I enjoyed participating in OTL101, OTL201 and OTL301.

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OTL301 – Post 5

The version of WordPress that I use doesn’t seem to lend itself to setting that the system described in the exercise. Thus I prepared the following Table that codes the phase of critical inquiry demonstrated in each of my previous posts.

  Triggering event Exploration Integration Resolution
OTL101 – Post 1 X X X X
OTL101 –Post 2 X X X X
OTL101 – Post 3 X      
OTL101 – Post 4 X      
OTL01 – Post 5 X X X  
OTL201 –Post 2 X X X X
OTL201 – Post 3a.b X X X X
OTL201 – Post 4 X      
OTL201 – Post 5 X X X  
OTL201 – Post 6a,b X X X X
OTL301 – Post 1 X      
OTL301 – Post 2 X      
OTL301- Post 3 X X X X
OTL301 – Post 4 X X X X

OTL301 – Post 4

In this post we were asked to interview a colleague about the strategies they use to facilitate both social and cognitive presence in a continuous intake learning environment. The faculty member that I interviewed was Dr. Alicia Mazari-Andersen. Alicia teaches, among other courses, BIOL 3431, Plants and People, a continuous entry course. I also teach Plants and People.

With the current format in BIOL 3431, the main way that cognitive presence is facilitated in the course is by having the students choose their own topics for the assignments in Unit 2 and for their Project. It is Alicia’s and my experience that students are always more engaged in a course when they are able to choose the specifics of what they research and learn within the framework of an assignment. Also, one can facilitate increased cognitive presence in the course with direct communication, through the discussion forums or by email, with students.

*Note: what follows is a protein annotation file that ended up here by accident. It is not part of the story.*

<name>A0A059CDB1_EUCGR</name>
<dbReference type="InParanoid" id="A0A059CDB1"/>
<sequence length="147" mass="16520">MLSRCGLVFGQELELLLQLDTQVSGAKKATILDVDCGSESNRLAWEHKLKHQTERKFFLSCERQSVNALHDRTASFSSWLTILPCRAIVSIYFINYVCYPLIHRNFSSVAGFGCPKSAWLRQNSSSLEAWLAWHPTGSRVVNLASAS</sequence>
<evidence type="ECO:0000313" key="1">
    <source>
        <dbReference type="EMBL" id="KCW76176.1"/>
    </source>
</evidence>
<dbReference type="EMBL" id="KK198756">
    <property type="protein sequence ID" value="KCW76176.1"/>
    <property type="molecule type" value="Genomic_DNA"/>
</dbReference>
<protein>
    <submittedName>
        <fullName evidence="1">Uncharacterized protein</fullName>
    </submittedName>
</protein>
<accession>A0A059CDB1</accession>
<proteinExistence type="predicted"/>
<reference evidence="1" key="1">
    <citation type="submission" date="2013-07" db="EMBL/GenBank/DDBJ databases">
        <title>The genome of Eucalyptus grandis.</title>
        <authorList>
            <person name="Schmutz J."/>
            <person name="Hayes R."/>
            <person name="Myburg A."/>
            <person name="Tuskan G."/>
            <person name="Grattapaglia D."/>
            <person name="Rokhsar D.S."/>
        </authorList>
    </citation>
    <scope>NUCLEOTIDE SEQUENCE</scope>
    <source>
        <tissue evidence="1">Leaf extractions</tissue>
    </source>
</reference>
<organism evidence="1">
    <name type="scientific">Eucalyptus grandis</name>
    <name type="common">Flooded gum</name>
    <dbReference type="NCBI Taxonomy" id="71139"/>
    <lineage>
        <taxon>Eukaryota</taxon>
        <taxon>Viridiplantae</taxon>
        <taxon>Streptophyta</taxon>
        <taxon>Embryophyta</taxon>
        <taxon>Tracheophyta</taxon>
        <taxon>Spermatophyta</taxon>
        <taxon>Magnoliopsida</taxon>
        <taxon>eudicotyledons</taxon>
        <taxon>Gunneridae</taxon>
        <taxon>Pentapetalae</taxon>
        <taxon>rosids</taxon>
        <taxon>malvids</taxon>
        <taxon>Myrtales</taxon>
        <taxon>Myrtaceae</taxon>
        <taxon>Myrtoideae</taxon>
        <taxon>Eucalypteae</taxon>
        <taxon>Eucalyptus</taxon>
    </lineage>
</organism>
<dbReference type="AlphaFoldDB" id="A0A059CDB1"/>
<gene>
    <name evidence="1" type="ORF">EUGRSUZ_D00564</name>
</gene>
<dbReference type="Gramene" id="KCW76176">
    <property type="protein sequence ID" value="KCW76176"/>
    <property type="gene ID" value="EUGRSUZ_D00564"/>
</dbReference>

During the interview Alicia and I came up with additional strategies that could be implemented that would further increase the both social and cognitive presence in the course. These strategies are discussed below.

  1. A peer review component could be added to the student’s final project proposal assignment. Having another student review their proposal would increase the interactive student-student communications in the course. This activity is due early on in the course and, therefore, would likely help form linkages between the students that would stay with them throughout the duration of the course.

 

  1. Enrollment in the course could be moved to a semi-continuous model. Instead of admitting students continuously in the course students could be admitted in formalized groups of 2 or 3 students. It is likely that these students would form supportive groups that would increase their completion, engagement and success in the course.

 

  1. The final suggestion would be to alter one of the assignments in the course. In one of the Units in the course, students are asked to list and discuss 5 reasons that GMO technology is either good or bad. Instead of this, students could be asked to list and discuss 2-3 reasons why GMO is good and 2-3 reasons why GMO technology is bad. This change will move the students into the integration and resolution stages of critical thinking.